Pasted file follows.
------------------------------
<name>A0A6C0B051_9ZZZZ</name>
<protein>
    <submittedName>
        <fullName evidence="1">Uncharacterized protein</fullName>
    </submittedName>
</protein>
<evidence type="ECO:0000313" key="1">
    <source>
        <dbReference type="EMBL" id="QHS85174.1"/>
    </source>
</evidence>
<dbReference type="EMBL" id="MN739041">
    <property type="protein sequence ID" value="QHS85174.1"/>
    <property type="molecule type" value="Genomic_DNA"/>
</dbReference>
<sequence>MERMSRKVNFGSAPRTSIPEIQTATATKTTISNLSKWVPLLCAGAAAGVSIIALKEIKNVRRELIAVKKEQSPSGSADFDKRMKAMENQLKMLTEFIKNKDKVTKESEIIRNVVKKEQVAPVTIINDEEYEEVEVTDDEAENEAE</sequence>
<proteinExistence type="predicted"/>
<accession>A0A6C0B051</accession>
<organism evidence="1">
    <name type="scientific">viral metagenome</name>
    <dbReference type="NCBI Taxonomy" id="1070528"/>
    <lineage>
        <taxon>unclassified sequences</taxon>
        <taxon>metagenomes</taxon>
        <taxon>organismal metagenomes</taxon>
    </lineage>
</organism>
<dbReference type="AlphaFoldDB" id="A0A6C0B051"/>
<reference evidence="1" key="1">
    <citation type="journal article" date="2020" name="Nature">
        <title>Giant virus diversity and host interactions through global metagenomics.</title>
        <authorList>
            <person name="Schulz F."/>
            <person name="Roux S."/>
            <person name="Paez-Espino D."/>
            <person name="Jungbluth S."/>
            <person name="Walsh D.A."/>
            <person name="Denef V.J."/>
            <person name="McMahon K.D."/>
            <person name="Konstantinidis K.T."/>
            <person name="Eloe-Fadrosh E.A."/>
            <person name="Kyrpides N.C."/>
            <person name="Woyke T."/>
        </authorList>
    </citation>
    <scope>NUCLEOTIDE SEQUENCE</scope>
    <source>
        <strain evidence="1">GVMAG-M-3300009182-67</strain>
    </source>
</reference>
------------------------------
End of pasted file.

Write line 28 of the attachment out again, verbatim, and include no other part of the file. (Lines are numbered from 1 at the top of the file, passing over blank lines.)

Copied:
<dbReference type="AlphaFoldDB" id="A0A6C0B051"/>